In the headlines: David Jones and T-Mobile hack, remote code execution bugs, WinRAR vulnerability, and more

Australian department store David Jones victim of hack

Australian department store giant David Jones has informed customers through a notice on their site, that they were recently hacked. However, they also assured account holders that no financial data had been breached and that there was no need to take any action. The Australian Federal Police are now investigating and the company released the following statement ‘We are committed to making this right and are taking action to reduce the likelihood of this happening again. We are reviewing our systems, security measures and working with expert security consultants. Protecting our customers is of paramount importance to us”

VMware vCenter and ESXi fall foul of remote code execution bugs

A flawed configuration of the Java Management Extension of VMware’s vCenter has been identified as the cause of an exploit which would allow remote code execution on host machines. Security researcher Doug McLeod and an anonymous source have been cited as those who discovered the bug, which could allow full compromise of an environment.

Some instances of ESXi are also affected and patches are now available for both tools.

Claims APAC region at greater risk of APT attacks

A newly published report studying Advanced Persistent Threat attacks in the APAC region has found organisations in the region are 45% more likely to be at risk of attack than the global average. In 2014, a similar report showed that 80% of all APT attacks took place in South Korea, Hong Kong, Taiwan and Japan.

Awareness of cyber security in the East has risen in the last year, thanks to breaches such as the Japanese Pension Service, where details of 125 million people were accidentally leaked. Telco company Pacnet was also a victim when a third party gained full access to its IT systems. The report authors point out that a high level of geopolitical tension is reflected in the increase of cyber activity, which they expect to continue to escalate in the coming months.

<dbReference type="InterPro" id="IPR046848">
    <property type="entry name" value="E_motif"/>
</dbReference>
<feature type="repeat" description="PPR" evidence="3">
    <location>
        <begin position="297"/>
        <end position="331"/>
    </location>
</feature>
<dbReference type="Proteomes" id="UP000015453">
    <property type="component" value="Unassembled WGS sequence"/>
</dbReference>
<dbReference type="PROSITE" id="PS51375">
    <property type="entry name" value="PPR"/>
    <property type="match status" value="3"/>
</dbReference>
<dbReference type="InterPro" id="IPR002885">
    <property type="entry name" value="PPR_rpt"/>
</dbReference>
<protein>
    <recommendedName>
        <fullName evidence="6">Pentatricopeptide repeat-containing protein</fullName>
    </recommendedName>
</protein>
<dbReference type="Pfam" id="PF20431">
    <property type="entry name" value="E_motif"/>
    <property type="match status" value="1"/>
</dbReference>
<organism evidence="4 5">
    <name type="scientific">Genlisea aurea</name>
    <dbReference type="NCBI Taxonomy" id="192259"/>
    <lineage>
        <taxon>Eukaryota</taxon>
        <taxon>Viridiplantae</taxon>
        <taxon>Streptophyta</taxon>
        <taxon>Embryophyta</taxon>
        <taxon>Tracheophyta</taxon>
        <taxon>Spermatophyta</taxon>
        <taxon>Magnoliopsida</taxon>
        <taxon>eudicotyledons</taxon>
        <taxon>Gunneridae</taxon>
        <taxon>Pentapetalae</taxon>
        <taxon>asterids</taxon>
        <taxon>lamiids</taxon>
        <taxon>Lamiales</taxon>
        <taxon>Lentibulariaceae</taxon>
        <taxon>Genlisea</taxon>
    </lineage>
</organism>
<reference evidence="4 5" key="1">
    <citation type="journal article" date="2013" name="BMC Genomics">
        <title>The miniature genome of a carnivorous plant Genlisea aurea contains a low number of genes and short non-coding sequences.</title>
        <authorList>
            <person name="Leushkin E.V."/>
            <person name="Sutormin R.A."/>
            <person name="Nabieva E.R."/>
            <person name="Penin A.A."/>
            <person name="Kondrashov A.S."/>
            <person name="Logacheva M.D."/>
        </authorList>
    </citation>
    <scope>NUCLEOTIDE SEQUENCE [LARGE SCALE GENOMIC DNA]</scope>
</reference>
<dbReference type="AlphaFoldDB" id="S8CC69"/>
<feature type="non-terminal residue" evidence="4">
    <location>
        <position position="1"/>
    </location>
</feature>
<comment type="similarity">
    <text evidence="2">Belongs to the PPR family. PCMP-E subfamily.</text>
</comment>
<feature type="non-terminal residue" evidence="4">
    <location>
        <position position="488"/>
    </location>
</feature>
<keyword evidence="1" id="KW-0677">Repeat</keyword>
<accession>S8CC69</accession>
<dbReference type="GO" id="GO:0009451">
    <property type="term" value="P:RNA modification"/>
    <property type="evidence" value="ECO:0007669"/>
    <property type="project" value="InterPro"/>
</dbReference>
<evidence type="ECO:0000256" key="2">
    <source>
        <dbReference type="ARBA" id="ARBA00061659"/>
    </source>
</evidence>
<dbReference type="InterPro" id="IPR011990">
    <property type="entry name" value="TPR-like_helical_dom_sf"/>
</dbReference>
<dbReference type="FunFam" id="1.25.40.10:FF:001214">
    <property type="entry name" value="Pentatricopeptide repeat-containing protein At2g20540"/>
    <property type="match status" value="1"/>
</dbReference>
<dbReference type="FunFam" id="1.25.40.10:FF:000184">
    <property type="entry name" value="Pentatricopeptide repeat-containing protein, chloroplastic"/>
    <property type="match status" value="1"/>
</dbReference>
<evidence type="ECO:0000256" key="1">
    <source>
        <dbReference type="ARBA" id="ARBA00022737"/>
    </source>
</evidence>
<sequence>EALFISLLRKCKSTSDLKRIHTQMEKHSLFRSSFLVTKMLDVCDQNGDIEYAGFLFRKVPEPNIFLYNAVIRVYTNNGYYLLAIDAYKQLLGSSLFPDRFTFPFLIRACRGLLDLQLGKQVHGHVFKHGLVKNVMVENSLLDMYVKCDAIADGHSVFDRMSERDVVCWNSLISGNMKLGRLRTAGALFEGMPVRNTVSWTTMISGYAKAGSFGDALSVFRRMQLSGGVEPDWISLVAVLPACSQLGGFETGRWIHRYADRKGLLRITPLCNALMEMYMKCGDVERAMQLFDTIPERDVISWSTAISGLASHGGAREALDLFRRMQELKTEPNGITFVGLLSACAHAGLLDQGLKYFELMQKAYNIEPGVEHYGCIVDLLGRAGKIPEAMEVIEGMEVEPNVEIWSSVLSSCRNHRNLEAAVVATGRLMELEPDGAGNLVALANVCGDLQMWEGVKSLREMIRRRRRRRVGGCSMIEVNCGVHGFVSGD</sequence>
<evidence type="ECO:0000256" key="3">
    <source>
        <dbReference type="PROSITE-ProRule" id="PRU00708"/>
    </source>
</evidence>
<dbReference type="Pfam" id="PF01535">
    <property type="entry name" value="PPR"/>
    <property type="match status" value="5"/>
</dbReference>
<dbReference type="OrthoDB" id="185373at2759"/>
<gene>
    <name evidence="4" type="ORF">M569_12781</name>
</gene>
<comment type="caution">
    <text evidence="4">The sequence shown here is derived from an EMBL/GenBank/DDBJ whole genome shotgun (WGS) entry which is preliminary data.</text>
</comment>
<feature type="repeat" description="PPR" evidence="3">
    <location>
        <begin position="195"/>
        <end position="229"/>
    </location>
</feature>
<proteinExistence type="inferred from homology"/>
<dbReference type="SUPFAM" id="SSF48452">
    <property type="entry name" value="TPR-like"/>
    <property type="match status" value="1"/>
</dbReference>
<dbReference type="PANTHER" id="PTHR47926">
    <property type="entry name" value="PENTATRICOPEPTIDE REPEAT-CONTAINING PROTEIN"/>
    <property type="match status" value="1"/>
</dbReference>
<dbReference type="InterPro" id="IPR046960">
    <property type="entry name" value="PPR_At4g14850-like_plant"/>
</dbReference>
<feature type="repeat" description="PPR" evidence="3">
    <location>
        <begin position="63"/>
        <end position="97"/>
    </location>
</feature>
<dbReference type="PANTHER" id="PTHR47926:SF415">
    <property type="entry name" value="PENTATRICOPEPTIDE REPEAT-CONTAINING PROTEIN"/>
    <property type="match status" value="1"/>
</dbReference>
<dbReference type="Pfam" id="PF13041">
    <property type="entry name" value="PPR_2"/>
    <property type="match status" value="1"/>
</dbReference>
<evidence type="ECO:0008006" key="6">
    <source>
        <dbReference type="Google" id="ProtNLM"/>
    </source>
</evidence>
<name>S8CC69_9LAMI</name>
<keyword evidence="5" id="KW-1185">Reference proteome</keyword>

WinRAR vulnerability puts 500 million users at risk

This latest zero-day might affect the most users of any vulnerability so far this year. With 500 million users, a ‘high severity’ vulnerability was found in WinRAR, a program used to compress and decompress files. The vulnerability is yet to be patched and was said to be a remote code execution flaw. What makes this vulnerability particularly dangerous is that it affects SFX files (self-extracting files), which means a user is unable to check if the file is a genuine WinRAR SFX file or a malicious one.
As there is no patch yet available, Windows users are advised to use a different archiving software until a proper update has been made.

Windows accidentally pushes Windows 7 test update to all users

The most amusing story of this week is that an odd-looking Windows update was accidentally pushed to all Windows 7 users. The ‘test patch’ was flagged as an important update titled ‘Windows Language Pack’ but raised suspicions with strange, inaccessible URLs and a lack of details. A number of people even thought the Windows Update Service might have been hacked and users infected with malware.

A no doubt red-faced Microsoft spokesperson soon released a statement confirming that a test patch had been released accidentally and that they were in the process of removing it. Some users have reported that installing the update had led to their machine crashing frequently but as it has now been removed by Microsoft we have little information as to what it contained.

Hackers steal data of 15m T-Mobile users

You’ve probably heard of Experian; it’s a credit-checking service used by many large companies to compile user information and check their credit status. This is not the first time they’ve had a breach, but this one is particularly notable as it affects 15m T-mobile customers’ data. The stolen data includes names, dates of birth and encrypted details such as social security and passport numbers, though naturally we don’t know how good their encryption is. Considering both Experian and T-Mobile admitted that said encryption may have been cracked by the hackers, it’s likely to be out of date.

The breach affects people who applied for a plan with T-mobile in the last two years, and as recently as September 16, which is presumably when the breach occurred. The concern with this breach is the level of data held about the customers; although credit card and banking details were not included in the breach, the amount of data held could easily be used for identity theft.

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